Emperor X
Label: Discos Mariscos
Genre: Rock
Online: Artist Website


When Discos Mariscos released Emperor X (Chad Matheny)’s Tectonic Membrane / Thin Strip on an Edgeless Platform last year, the disc caught many critics and listeners off guard. Tectonic... debuted as #7 Most Added on CMJ’s new music charts, and garnered widespread praise from influential publications like PopMatters, Pitchfork Media, and All Music Guide. Two U.S. tours and a growing internet following brought more acclaim in the college town coffee shops and blogger circles of 21st century indie rock. The consensus? Emperor X seemed able to fuse disparate, non-poetic elements in our world (Friendster, termite insurance policies, and garbage chutes, to name a few) into a glittering sonic miasma that left few who heard uncharmed.

Central Hug / Friendarmy / Fractaldunes, the latest Emperor X offering, makes liberal use of the same disarming lyrical technology that made Tectonic... a success- and expands on it. The strong yearning to drive (Matheny has impaired vision and cannot legally operate a vehicle), a secret crush during a stint as a high school chemistry teacher, an obsession with rapid transit, and sociopathic misadventures with friends who break into abandoned hotels and try to fly each other on a giant kite in the middle of a hurricane are only a few of the topics covered here. This mad delerium of subjects creates a captivating lyrical backdrop for an album steeped as much in inspired storytelling as it is in playful sound experimentation.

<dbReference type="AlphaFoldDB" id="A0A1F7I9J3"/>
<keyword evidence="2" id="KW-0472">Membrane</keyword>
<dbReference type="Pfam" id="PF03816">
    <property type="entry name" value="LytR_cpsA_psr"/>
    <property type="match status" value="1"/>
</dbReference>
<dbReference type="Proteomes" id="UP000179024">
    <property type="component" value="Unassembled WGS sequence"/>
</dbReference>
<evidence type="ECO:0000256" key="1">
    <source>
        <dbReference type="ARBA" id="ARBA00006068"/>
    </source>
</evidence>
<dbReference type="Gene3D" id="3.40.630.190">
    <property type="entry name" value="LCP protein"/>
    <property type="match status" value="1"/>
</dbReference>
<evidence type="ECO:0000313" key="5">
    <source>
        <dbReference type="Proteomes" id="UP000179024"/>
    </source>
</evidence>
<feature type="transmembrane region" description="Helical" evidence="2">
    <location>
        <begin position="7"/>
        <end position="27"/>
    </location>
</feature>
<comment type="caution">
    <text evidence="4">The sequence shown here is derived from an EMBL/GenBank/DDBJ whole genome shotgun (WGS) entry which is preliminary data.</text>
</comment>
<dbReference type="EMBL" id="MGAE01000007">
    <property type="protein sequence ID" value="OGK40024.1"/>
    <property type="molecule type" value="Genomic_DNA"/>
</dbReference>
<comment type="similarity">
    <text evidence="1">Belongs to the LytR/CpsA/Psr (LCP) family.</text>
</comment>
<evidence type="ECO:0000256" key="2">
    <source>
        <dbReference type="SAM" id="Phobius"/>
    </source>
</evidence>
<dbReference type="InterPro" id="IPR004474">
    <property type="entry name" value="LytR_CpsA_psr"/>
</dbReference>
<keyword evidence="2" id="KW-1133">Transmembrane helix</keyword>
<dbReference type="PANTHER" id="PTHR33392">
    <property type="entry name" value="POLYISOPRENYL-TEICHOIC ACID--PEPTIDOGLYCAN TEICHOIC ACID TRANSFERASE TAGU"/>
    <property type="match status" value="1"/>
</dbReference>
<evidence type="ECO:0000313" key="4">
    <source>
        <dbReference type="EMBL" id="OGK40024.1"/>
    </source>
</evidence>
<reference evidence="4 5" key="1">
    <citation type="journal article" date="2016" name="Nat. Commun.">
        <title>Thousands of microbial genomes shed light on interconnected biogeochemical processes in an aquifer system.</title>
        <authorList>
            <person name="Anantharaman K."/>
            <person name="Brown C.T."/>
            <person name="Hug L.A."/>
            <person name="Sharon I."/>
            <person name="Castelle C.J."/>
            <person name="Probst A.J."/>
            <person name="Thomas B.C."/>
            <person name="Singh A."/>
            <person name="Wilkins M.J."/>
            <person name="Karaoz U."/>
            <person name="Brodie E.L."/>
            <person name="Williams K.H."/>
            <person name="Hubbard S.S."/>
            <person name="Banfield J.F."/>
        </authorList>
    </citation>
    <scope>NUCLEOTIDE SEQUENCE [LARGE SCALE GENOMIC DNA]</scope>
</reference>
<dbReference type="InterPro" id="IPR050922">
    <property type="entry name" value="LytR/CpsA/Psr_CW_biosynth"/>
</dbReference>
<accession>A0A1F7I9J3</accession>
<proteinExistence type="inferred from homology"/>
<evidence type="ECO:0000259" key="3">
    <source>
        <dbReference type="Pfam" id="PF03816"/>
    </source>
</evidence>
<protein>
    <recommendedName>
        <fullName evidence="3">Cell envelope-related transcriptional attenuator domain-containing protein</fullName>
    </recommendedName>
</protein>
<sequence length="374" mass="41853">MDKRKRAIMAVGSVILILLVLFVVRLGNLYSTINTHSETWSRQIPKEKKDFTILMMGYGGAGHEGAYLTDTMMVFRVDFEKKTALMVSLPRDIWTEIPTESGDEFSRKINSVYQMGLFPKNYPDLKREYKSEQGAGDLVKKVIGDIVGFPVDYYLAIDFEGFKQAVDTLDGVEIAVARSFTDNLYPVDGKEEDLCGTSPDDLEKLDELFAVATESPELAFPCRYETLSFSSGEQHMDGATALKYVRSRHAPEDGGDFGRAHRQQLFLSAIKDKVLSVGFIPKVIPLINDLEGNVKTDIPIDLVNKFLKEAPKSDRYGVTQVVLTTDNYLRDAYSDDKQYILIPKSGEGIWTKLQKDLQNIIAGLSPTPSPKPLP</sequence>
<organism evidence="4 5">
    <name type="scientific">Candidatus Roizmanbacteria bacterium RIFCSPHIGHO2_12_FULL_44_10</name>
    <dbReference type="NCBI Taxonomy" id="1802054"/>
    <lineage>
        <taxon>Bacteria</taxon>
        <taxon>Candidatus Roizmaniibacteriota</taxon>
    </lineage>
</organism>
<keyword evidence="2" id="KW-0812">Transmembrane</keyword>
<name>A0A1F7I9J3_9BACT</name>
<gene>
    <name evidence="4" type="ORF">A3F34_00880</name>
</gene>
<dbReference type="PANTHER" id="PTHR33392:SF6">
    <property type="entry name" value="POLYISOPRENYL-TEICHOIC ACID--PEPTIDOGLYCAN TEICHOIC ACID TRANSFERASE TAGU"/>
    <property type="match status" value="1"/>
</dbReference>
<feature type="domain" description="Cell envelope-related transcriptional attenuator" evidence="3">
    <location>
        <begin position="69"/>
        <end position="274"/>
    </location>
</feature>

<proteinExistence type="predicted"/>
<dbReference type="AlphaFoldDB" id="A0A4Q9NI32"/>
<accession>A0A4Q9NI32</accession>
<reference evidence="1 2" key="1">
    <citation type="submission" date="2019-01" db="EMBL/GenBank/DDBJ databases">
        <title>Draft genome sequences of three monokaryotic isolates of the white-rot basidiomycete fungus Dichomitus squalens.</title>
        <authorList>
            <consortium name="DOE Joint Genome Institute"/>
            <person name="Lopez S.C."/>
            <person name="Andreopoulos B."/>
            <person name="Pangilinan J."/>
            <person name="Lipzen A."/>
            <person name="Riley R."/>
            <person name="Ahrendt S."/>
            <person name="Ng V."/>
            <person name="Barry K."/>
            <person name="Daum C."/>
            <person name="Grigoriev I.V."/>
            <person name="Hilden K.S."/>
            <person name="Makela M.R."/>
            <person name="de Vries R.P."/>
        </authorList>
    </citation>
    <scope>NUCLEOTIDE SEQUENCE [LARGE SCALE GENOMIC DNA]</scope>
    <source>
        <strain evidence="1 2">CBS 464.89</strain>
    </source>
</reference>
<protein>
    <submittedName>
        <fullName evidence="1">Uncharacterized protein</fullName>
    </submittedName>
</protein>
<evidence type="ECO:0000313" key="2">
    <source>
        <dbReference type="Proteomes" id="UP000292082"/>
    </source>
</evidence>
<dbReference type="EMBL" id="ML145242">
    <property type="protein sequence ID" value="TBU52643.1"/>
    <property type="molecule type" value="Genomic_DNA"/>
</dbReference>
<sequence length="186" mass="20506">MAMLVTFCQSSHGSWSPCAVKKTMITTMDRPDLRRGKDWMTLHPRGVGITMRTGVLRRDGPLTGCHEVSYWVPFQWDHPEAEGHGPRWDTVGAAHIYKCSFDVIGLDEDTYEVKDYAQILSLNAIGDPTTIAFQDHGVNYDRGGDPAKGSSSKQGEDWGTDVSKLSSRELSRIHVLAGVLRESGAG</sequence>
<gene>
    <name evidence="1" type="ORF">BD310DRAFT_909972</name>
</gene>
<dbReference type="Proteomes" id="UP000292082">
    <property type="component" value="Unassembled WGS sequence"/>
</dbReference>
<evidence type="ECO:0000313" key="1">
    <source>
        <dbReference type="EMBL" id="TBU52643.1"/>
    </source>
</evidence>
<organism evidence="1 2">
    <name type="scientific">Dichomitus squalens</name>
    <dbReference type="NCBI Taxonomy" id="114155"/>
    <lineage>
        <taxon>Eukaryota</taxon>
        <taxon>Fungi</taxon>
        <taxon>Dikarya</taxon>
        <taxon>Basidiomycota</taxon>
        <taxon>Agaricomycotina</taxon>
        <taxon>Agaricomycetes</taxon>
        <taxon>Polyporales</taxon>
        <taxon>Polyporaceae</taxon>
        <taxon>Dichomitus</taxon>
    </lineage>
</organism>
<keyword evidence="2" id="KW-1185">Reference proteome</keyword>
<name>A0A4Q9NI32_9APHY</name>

Channeling musical influences from New Order to Lou Barlow, from Fad Gadget to Guided by Voices, Matheny merges the plinking scrapes of a classic lo-fi crooner with the odd beauty of thrift store electronics and friendly southen weirdness. Central Hug... is a well-structured kaleidoscope of musical and thematic territory, ranging from a skronk-and-shout anthem about rapid transit (“Right to the Rails”), to a frazzled club mix epic about the health risks of radiation-spewing computer monitors at temp jobs (“Sfearion”), to the downcast, stomp-and-dirge energy of the echoey post-folk diatribe “Raytracer” and the fragile, lovelorn “Ainseley”. Dipping its hand in folk, experimental rock, electronica, pop, and straight up dance music, Central Hug / Friendarmy / Fractaldunes is a joyous romp through a bewildering labyrinth of missives, love letters, and eardrum-battering soundquakes. Matheny can make us cheer, cringe or cry, but he couldn’t bore us if he tried.